The Washington Times

Last week’s election, the midterm of a first presidential term, was “supposed” to produce gains for the party opposing the White House. That was also “supposed” to happen in 1998, but didn’t. In 2000, Al Gore was “supposed” to win big thanks to the strength of the economy, according to every political science model on the market. Maybe the time has come to throw out all of the popular generalizations about elections.

In fact, while we are rethinking, maybe we should rethink George Santayana’s famous axiom that “those who cannot remember the past are condemned to repeat it.” I propose: Those who spend too much time remembering the past are condemned to think the present is repeating it.

I’m not going to push this proposition to the limit, which would be to see the world as through a nihilistic fog in which nothing has anything to do with anything else – to conclude that no guidance based on an understanding of the past can be presumed to have any validity in terms of assessing the present. [Santayana also said, “History is a pack of lies about events that never happened told by people who weren’t there.”]

But really, the bold conclusions drawn about patterns in elections are wildly out of proportion to what is, in fact, the very small body of empirical evidence we have to work with. When does the “modern” political period begin, meaning, how far back can we look before we reach the conclusion that circumstances then were so different as to make the inclusion of data from that time more misleading than useful? Not so long, I think. The postwar period? Perhaps FDR’s time? But even playing it fairly safe, the particularities sometimes overwhelm the generalities. If you approach the question of California gubernatorial politics with a lens that looks back to Ronald Reagan’s victories, you are spanning vastly different state demographic characteristics.

The number of first-term midterm elections since FDR is equal to the number of presidents since FDR [although you get to the interesting question of how to deal with those who assumed office before the midterm of their predecessor, as in the case of Harry Truman and Gerald Ford; and do you count LBJ’s first term as his first elected term, or was that a second-term midterm?]. That’s 11 or 12, depending on how you reckon.

That’s not much to work with. If you’re in charge of the party, do you really want to base your political strategy on some supposed inevitability based on a universe this small? Second-term midterms? Can you count Mr. Nixon, who resigned before the election? Or is that Gerald Ford’s first [and last] midterm? In any case, the answer here is five to seven. Yet Republicans, on the basis of this underwhelming data set, thought that victory would be theirs in the House in 1998.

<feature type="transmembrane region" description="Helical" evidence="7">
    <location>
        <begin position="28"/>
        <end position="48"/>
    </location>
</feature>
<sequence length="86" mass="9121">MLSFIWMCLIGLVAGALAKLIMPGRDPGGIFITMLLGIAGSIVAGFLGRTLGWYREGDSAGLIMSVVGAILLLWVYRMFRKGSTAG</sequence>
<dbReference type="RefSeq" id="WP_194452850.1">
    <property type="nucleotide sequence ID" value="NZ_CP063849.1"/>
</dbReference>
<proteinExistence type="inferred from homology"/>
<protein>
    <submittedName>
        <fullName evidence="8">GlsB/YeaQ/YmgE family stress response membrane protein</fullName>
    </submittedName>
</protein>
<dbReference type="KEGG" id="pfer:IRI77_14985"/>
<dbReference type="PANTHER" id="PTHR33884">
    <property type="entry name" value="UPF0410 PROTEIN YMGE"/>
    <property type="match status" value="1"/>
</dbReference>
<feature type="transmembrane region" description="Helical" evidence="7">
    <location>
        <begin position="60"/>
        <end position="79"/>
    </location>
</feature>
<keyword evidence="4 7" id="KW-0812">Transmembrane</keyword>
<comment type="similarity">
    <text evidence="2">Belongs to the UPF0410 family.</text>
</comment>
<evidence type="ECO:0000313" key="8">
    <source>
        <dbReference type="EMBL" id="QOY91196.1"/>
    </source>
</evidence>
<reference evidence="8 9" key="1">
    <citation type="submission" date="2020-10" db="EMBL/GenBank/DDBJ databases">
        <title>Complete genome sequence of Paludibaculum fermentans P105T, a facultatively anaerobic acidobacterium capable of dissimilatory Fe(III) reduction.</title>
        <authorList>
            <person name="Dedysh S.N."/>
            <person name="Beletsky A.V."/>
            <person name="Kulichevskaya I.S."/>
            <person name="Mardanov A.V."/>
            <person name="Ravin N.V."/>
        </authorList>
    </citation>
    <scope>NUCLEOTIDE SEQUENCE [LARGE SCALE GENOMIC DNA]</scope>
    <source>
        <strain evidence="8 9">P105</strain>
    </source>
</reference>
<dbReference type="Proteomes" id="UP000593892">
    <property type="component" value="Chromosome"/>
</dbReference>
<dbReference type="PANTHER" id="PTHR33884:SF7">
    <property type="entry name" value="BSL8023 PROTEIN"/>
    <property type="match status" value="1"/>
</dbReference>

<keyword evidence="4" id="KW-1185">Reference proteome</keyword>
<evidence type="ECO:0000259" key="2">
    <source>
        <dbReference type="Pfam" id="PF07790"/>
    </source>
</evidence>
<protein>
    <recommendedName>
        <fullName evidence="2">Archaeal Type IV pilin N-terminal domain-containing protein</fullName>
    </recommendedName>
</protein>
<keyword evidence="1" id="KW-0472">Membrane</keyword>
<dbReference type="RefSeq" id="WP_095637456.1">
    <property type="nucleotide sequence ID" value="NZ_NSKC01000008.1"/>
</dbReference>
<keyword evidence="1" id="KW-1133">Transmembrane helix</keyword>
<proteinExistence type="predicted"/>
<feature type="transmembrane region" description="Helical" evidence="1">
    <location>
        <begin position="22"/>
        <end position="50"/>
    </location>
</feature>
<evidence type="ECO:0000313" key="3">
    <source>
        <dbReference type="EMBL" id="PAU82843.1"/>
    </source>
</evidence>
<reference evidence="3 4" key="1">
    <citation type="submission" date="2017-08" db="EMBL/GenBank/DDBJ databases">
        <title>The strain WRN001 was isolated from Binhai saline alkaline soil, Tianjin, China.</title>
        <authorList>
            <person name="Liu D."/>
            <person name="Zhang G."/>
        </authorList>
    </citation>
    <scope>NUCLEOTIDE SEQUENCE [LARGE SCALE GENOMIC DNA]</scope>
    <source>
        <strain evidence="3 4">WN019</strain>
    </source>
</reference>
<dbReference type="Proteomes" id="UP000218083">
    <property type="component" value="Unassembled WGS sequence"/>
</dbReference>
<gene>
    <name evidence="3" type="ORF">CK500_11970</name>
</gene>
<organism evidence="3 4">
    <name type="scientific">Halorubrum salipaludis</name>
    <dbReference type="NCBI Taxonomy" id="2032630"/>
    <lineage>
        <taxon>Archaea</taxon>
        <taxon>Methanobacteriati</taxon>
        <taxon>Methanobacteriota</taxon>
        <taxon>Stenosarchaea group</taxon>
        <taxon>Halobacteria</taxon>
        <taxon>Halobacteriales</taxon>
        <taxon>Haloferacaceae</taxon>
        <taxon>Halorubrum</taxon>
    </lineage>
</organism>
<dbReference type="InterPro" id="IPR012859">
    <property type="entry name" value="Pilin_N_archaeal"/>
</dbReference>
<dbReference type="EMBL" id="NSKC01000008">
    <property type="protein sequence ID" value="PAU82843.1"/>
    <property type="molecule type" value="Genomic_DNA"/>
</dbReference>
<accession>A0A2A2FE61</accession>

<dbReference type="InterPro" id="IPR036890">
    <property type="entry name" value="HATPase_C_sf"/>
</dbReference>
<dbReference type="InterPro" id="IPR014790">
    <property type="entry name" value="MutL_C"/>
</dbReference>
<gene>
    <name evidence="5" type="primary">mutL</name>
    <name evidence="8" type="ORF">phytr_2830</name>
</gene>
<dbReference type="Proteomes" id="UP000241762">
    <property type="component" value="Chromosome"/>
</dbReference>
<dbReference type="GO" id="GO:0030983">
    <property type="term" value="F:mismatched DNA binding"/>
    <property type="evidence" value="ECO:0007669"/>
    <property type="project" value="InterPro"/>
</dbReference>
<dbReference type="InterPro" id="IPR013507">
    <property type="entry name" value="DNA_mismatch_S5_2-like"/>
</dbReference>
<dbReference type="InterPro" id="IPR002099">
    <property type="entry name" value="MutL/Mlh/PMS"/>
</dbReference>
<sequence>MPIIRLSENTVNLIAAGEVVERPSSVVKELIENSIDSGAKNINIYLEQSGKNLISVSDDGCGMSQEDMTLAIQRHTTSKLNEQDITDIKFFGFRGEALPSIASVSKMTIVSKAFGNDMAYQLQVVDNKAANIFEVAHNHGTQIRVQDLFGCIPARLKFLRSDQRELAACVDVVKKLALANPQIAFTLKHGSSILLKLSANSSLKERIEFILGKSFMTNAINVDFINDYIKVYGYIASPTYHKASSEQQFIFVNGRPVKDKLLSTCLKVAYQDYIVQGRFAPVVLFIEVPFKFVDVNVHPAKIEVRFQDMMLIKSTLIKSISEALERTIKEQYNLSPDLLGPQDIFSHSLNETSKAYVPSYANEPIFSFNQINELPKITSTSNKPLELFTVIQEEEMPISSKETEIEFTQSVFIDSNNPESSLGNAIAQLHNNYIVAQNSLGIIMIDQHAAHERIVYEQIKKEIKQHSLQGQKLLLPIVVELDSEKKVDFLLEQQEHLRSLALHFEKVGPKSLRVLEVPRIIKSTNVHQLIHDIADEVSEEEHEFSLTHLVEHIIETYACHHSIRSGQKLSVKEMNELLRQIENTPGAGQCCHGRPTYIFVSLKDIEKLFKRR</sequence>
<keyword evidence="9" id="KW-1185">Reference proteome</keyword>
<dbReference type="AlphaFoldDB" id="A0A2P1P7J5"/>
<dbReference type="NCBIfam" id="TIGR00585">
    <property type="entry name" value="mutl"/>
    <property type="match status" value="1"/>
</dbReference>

And about Mr. Nixon and the Republicans in the 1974 election: Did that election really have anything to do with “historical trends”? A pretty plausible case could be made that it had more to do with the particular history that had just unfolded – a president resigning in disgrace under the cloud of impeachment. I’m prepared to say that the next time a president resigns in disgrace before his second midterm, I will expect his party to do badly. But I’m not prepared to see the outcome that year as contributing hugely to our ability to generalize about what happens in second-term midterms absent resignation in disgrace.

Then there are the supposed trends that don’t even hold up to minimal scrutiny, my favorite being the one about how difficult it is for sitting vice presidents to get elected. The prevalence of this bit of folklore probably owes something to George H.W. Bush, who was fond of saying that he felt a special affection for Martin van Buren, the last sitting vice president to be elected. OK, but how many sitting vice presidents have run? The answer, going back to van Buren in 1836, is five. [Mr. Nixon, Mr. Humphrey, Mr. Bush and Al Gore were the others.] That’s not many.

And by the way, the sitting vice presidents have done very well: Mr. Humphrey lost very narrowly. Many Republicans believe Mr. Nixon would have won but for vote fraud in Illinois; many Democrats think Mr. Gore would have won but for the Supreme Court halting the recount in Florida.

As for presidential elections and the economy, you certainly would want a good economy if your party occupied the White House. But there is also a pretty good competing generalization about presidential contests, for which I am in debt to my friend Douglas Cox: Simply put, the winner is the one who is the better campaigner. If you think back, you will find that this is remarkably powerful.

So here’s a generalization for you: Elections are what you make of them. That seems to have been the central insight of George W. Bush and his political adviser, Karl Rove, in 2002.